Although we are blessed with a great number of things in the UAE, water is not one of them.
With one of the most arid climates in the world, the Emirates imports roughly 76 per cent of its fresh water and relies heavily on desalination, which makes up 21 per cent of water used in the UAE and almost all of its drinking water.
The United Nations has listed the UAE as one of the highest-ranking water-stressed nations in the world, meaning the availability of water is greatly unbalanced compared with its water demand.
With a rapidly increasing population and economy, the nation’s water footprint continues to expand exponentially, adding more stress on an already strained water situation.
The majority of water used in the UAE is groundwater, which accounts for 72 per cent of the total, and is used mainly for irrigation purposes.
But even this essential source, which the UAE’s farming industry depends on, is depleting at an unsustainable rate.
With low recharge and high consumption rates of the aquifers, the Emirate of Abu Dhabi, for example, is estimated to use up its underground resources in 55 years. Despite these alarming water realities, the populace seems to consume water as if it were gushing from an endless source.
I have witnessed countless people running taps while admiring themselves in mirrors in public restrooms and even heard a Masdar employee admitting that, despite their comprehension of UAE water issues, they could not give up the pleasure of taking long showers.
Although the environmentally conscious Masdar employee knew better, much of the populace seems oblivious to the country’s water situation.
One factor contributing to this unawareness is the government’s subsidisation of desalinated water, which creates the illusion that water is abundant and affordable in the UAE.
The truth is, the government spends billions of dirhams on providing the public with fresh water.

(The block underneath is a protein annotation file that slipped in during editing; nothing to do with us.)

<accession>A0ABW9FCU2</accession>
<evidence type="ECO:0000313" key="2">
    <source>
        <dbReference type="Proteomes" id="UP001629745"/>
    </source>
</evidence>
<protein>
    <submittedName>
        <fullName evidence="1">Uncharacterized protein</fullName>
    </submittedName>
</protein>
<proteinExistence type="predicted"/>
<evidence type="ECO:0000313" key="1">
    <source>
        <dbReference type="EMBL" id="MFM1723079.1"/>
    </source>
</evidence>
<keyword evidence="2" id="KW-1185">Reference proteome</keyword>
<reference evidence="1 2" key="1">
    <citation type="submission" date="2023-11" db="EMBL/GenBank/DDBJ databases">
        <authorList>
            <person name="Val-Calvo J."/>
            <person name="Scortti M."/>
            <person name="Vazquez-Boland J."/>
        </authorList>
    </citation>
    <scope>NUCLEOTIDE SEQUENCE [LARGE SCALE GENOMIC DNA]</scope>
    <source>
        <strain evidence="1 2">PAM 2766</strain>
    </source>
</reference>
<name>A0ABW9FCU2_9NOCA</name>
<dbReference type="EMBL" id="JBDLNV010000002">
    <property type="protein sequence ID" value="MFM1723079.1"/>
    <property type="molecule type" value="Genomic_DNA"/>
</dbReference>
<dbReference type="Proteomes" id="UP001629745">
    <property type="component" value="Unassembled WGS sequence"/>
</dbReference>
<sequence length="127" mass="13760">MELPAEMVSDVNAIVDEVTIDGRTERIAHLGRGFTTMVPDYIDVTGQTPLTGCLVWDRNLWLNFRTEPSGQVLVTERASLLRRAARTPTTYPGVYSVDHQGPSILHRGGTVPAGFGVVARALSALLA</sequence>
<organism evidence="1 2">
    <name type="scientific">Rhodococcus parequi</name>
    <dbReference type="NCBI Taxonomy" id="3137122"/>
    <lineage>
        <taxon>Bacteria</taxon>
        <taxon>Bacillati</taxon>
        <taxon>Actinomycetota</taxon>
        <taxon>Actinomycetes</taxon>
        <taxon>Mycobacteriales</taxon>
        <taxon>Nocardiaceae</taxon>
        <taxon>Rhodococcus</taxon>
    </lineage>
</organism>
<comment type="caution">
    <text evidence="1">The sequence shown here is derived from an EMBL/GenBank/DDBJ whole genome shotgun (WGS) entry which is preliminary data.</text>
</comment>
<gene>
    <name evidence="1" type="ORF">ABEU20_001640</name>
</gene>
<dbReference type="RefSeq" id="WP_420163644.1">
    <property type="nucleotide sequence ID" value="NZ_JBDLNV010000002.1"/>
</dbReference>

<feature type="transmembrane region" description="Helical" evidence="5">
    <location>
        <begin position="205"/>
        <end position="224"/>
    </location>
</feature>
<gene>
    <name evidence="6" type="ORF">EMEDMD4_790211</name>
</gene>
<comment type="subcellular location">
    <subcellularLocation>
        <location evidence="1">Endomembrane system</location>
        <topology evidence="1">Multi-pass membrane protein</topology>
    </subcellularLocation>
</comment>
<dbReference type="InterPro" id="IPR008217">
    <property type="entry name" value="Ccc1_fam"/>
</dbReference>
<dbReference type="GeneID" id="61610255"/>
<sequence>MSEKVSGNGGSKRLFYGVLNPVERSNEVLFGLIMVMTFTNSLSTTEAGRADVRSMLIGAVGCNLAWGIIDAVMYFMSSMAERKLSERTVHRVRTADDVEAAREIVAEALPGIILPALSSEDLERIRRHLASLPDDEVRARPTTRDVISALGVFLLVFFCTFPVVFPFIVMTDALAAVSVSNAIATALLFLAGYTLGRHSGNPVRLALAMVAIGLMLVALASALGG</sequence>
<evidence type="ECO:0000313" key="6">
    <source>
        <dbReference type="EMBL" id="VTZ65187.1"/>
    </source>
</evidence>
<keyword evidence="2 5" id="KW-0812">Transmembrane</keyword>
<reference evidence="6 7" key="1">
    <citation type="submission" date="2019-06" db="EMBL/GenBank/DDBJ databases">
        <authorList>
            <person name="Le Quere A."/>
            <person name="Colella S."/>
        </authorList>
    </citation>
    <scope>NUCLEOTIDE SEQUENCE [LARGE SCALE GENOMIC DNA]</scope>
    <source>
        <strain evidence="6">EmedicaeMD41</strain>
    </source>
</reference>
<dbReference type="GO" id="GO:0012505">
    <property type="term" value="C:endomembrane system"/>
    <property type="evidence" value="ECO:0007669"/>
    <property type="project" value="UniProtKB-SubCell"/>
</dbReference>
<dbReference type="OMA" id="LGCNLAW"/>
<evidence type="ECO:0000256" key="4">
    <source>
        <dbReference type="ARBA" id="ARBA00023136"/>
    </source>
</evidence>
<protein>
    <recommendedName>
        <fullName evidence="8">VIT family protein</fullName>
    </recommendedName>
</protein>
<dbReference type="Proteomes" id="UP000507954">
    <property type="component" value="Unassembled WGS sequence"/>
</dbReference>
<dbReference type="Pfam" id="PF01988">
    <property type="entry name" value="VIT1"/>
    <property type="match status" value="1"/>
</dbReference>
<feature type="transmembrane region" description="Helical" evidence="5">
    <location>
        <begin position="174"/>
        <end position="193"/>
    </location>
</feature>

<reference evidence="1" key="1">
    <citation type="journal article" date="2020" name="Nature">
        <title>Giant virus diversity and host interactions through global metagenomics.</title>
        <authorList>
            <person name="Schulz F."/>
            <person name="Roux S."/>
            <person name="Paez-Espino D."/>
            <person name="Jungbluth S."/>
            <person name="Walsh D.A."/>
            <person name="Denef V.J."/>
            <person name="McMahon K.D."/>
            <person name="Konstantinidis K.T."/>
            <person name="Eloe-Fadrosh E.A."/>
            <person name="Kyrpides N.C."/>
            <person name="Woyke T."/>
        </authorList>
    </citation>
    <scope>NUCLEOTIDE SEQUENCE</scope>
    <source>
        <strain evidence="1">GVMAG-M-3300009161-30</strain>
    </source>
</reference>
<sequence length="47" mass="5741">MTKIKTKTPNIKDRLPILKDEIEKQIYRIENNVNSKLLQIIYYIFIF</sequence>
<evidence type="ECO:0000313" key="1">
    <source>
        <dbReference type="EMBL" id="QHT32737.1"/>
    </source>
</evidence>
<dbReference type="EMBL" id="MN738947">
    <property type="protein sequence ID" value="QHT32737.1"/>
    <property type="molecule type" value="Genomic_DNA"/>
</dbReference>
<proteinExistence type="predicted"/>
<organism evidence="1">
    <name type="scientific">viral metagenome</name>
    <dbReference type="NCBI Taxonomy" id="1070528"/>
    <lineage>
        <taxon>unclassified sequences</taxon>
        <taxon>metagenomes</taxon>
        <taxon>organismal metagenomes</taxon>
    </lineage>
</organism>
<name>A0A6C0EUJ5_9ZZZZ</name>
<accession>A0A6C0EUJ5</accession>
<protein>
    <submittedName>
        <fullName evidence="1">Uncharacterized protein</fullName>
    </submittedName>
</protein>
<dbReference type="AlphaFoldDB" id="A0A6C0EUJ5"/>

At a recent Emirati-Swiss Friendship forum held in the UAE, aiming to promote cooperation between the two countries, one of the main topics discussed was water consumption.
Sheikh Nahyan bin Mubarak, the Minister of Higher Education and Scientific Research, pleaded with the public to reduce their alarmingly high rate of water consumption in the UAE.
While Switzerland has 267 times the renewable water resources of the UAE, both nations recognise the need for sustainable use of water, Sheikh Nahyan said.
Water waste is not limited to individuals, with public and private organisations also guilty of not conserving.
Examples I have come across include irrigation of landscapes in the middle of summer days, when evaporation is at its greatest, rather than during the cooler nights; damaged toilets flushing continuously at a company bathroom without one single employee batting an eyelid to report the malfunction; and pipe leaks on the road that take hours to address.
Although so much attention is paid to our oil resources, it is water that is by far our most valuable commodity.
People and institutions should not allow the fact that water continues to flow reliably from their taps to prolong their negligence and should take responsibility for not only their own water use but also the use of those around them.
Thamer Al Subaihi is a reporter at The National and a returning Emirati who grew up largely in the US